On March 17, it will be 10 years to the day since former professional footballer Fabrice Muamba, now 33, suffered a cardiac arrest during an FA Cup match between Tottenham Hotspur and his team Bolton Wanderers. For an astonishing 78 minutes, medics battled to get his heart beating again.
EXCLUSIVE: Look back at Fabrice Muamba and wife Shauna's wedding day
And now, in an exclusive interview and photoshoot with HELLO! magazine where Fabrice and his wife Shauna pose for the first time with their family, they tell how their three sons have inherited the faulty gene which led to their father's collapse.
As a result, the promising young athletes have been pulled out of a prestigious football training academy to ensure they stay in good health.
WATCH: Relive Fabrice Muamba and wife Shauna's emotional wedding day
"When something like that happens, you are always going to be remembered for it and I was, am and will always be thankful and grateful for the care and support I had back then. But life for me now is about my wife, my family, my work and enjoying every precious day and what happened isn't something we sit and contemplate," Fabrice tells HELLO!.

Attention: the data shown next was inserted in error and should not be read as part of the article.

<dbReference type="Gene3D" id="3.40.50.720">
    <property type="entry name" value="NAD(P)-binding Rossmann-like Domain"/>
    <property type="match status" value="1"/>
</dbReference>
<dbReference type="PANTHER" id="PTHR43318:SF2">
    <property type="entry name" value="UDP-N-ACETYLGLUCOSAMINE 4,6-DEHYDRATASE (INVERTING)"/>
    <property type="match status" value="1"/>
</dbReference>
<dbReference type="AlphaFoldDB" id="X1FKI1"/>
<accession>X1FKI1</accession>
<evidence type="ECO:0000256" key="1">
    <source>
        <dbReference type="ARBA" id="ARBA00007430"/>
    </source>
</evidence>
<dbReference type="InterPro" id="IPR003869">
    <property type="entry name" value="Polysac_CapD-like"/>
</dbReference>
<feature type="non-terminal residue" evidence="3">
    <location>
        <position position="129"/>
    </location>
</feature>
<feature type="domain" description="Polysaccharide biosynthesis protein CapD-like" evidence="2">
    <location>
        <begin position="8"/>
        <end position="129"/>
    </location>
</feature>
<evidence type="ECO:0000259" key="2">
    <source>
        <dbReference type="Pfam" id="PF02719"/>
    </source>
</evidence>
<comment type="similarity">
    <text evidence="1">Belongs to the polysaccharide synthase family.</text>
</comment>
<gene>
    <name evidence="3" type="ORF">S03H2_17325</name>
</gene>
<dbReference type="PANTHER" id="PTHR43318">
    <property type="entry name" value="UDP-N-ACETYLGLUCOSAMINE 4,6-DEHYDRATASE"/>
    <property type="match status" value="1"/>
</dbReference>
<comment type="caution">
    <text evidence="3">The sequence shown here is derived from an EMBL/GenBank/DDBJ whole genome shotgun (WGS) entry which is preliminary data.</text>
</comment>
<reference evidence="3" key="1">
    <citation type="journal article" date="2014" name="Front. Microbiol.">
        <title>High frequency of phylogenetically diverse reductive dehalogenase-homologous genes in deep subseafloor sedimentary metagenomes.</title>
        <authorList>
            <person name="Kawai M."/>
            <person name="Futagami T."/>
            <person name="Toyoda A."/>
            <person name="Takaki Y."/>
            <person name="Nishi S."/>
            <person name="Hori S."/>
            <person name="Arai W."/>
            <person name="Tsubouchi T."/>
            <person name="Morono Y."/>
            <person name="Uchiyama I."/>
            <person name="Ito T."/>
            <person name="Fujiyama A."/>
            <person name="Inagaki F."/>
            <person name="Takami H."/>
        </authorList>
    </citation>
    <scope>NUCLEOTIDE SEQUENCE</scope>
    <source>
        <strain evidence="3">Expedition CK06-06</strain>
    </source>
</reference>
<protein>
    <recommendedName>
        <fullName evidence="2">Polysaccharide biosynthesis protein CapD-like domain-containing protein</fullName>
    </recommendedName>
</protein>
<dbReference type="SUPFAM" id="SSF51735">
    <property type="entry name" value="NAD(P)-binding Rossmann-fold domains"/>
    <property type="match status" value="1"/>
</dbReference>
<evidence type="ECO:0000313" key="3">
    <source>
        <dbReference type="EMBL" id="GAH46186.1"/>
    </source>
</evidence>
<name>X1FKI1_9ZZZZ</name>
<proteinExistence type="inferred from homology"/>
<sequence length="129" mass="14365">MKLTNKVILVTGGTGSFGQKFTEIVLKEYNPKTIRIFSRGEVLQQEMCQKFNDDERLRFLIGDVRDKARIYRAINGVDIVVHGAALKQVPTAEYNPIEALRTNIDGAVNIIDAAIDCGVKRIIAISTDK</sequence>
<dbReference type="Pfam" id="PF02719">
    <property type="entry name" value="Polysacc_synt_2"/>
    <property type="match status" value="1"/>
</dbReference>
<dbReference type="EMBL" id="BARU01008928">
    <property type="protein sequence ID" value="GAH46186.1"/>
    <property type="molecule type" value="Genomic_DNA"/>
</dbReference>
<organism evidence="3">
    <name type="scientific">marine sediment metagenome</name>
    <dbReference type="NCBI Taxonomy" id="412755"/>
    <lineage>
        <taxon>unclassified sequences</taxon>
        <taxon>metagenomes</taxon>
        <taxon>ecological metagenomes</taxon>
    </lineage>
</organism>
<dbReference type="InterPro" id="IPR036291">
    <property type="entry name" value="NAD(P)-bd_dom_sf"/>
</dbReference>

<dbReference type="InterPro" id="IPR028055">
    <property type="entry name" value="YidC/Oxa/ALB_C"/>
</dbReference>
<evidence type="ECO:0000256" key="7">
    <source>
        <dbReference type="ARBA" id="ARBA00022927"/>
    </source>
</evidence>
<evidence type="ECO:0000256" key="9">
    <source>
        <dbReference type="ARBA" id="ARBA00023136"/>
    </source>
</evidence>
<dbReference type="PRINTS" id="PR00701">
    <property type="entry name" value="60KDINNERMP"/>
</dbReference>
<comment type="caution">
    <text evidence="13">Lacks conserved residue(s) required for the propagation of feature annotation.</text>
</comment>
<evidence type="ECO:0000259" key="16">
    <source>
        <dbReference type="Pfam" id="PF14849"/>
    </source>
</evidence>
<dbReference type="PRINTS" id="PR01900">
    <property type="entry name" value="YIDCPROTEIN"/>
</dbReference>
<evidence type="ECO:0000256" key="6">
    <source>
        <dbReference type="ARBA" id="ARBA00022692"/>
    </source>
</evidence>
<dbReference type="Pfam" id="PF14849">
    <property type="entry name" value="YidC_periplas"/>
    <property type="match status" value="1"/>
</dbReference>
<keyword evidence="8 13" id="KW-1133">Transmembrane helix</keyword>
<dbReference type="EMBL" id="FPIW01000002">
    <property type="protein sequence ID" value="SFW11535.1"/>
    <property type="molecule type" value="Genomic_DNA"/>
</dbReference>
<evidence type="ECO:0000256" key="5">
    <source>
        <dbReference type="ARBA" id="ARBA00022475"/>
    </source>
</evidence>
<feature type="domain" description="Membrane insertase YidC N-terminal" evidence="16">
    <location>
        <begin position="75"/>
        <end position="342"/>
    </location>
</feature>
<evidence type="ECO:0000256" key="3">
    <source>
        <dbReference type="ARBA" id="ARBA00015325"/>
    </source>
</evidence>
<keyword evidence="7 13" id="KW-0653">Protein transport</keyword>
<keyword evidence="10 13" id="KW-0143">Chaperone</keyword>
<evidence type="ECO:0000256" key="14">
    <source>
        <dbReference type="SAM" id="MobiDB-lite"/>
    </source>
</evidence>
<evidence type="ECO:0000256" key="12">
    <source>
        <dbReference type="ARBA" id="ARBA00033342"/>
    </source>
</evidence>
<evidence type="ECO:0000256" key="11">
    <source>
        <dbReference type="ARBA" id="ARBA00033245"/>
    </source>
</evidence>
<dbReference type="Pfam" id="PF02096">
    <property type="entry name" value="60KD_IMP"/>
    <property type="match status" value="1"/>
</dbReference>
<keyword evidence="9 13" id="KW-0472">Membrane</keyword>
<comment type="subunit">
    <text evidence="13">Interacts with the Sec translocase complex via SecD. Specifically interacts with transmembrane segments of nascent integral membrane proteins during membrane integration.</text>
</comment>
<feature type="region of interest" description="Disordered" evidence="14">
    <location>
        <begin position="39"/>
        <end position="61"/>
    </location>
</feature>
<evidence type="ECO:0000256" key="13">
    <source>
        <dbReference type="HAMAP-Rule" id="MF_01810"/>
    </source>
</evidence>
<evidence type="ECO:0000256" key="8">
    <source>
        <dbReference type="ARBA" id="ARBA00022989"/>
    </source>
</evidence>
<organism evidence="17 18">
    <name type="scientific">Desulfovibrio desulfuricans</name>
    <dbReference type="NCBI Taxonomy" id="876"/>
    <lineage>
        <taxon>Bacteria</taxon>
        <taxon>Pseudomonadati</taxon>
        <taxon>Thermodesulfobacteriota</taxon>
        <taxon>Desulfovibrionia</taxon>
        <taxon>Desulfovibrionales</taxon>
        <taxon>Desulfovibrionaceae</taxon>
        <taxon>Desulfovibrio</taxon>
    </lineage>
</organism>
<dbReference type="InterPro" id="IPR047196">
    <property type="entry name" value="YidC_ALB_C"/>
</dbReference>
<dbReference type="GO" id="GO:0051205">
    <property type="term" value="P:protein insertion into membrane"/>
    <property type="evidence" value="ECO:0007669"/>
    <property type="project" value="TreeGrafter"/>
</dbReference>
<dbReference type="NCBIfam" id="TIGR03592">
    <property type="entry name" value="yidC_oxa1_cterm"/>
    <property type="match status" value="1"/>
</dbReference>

The couple have three sons – Joshua, now 13, Matthew, eight, and five-year-old Gabriel – and daughter Zuri, born in November 2020. The boys have been scouted by Liverpool FC, but the couple tell HELLO! how they made the tough decision to pull them out, after learning all three have inherited the gene that caused Fabrice to develop hypertrophic cardiomyopathy, a condition where part of the heart muscle grows thicker.
The couple's three sons have inherited the faulty gene which led to their father's collapse
"The gene is called RMB20 and it can mutate at any time," explains Shauna. "Intense exercise exacerbates the risk, which is basically what happened to Fab. As a parent, you want your children to be able to follow their dreams, but when you know it could potentially kill them, it's a call you have to make. There's a 50/50 chance of inheriting it and unfortunately, all three of our boys have."
"Shauna and I talked it through and processed it and their safety had to come first," says Fabrice. "It was hard breaking the news to them."
They also share one-year-old daughter Zuri
Fabrice and Shauna also reveal to HELLO! Great Ormond Street Hospital will study the children, in the hope it will lead to a better understanding of the gene and help other families.
"So something great has come out of it in that respect," says Shauna. "No-one in Fabrice's situation has lived to tell the tale before and this gene is very rare. Each year, we will travel to Great Ormond Street and stay over for a couple of nights while they run tests. That data will be compared year on year and if, God forbid, the gene mutates, it might help them understand what triggers that."
"It gives us a bit of security, knowing the boys are being closely monitored, so it helps us too," adds Fabrice.
To read the full article, pick up the latest issue of HELLO! on sale now. Subscribe to HELLO! to get the magazine delivered free to your door every week or purchase the digital edition online via our Apple or Google apps.